Martini finished the 2004-05 season ranked second on the World Cup behind her teammate - and eventual Torino gold medalist - Sandra Kiriasis. But the following season she lost ground to veteran teammate Susi Erdmann, who passed her in the standings to secure Germany's second Olympic spot. For the Vancouver Games, a format change allows the top two-ranked countries to send three sleds each, but in 2006 being third-best in Germany meant no Olympics. Since missing out in 2006, Martini has consistently ranked among the world's top drivers. She has won two silver medals and one bronze in the last three World Championships. She has also been remarkably steady on the World Cup, finishing each of the last three seasons ranked in the top three.
Martini started her sliding career in luge at age nine. She describes luge as a hobby in her hometown of Oberbaerenburg, a small village near Altenberg, a World Cup stop. Martini says that after several years she wasn't finding the success she wanted in luge - there were too many girls ranked ahead of her - but she didn't want to give up sports. So in 2000 she switched to bobsled. Martini says she likes bobsled better because she feels safe in the sled, adding that skeleton wasn't an option because it's "too scary." She has been a driver from day one and says she was very nervous for her first run - by the time she made it down the track she was both laughing and crying. Martini also participated in judo as a child.
Driving for two
In 2003, Martini won a world bronze medal with Yvonne Cernota as her brakeman. In 2004, the young duo finished fourth. That March, Cernota was learning how to drive on the track at Koenigssee when she made a mistake that caused her sled to crash. She was thrown from the sled and died on her way to the hospital in a helicopter. Her death was devastating for Martini. "She was my best friend - more than my brakeman. She's here," Martini says, pointing to her heart. "Before every run I look up and speak many words to her." Martini says she promised herself on the day Cernota died that she would always be a bobsled driver, but that the first runs of the following season were very hard - she was often in tears all the way down the track. "The Olympics are everybody's dream," Martini says. "The Olympics were also Yvonne's dream ... I have dreams of how it might have been sometimes."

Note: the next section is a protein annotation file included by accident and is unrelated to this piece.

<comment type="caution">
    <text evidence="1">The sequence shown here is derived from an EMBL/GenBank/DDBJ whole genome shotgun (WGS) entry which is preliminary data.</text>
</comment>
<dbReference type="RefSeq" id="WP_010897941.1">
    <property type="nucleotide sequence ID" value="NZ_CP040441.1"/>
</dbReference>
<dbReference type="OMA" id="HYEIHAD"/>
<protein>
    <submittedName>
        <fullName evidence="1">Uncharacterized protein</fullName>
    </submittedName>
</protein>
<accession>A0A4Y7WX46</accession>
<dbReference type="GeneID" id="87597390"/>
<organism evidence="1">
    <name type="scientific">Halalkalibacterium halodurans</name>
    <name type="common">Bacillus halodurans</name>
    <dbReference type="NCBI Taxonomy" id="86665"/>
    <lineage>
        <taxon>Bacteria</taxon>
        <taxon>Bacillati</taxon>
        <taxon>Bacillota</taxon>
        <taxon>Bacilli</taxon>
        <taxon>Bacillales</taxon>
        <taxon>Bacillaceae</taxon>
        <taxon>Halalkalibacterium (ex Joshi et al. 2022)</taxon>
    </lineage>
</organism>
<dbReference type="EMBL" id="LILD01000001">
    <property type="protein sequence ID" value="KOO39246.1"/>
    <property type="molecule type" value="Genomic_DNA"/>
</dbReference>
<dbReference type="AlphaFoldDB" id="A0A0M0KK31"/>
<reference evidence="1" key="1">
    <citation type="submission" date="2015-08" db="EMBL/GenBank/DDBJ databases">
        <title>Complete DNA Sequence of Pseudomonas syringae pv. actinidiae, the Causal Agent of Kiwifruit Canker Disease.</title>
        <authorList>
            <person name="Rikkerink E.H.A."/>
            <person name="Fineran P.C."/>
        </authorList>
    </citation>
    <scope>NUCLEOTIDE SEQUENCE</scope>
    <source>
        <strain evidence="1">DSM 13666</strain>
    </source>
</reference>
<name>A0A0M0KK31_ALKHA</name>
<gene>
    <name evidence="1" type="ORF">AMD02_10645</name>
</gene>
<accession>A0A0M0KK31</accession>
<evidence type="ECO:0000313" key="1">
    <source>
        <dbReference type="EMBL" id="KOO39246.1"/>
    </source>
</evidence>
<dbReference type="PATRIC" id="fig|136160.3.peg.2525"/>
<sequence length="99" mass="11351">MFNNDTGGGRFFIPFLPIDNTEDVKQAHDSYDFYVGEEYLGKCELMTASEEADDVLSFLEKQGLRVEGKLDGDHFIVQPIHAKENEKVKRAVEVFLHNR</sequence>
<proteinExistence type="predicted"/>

Like many German athletes, Martini works as an officer of the federal border police. She says she doesn't have an idol but admires the qualities of many different athletes and combines them to make her own idol. In her free time she enjoys music, skiing and spending time with friends.
As the pilot for the USA-1 bobsled, I broke a 62-year gold medal drought when my sled, the 'Night Train" won the Olympic title at the 2010 Vancouver Games. A degenerative eye condition nearly caused me to quit my sport in 2008, but corrective surgery restored my vision to 20-20.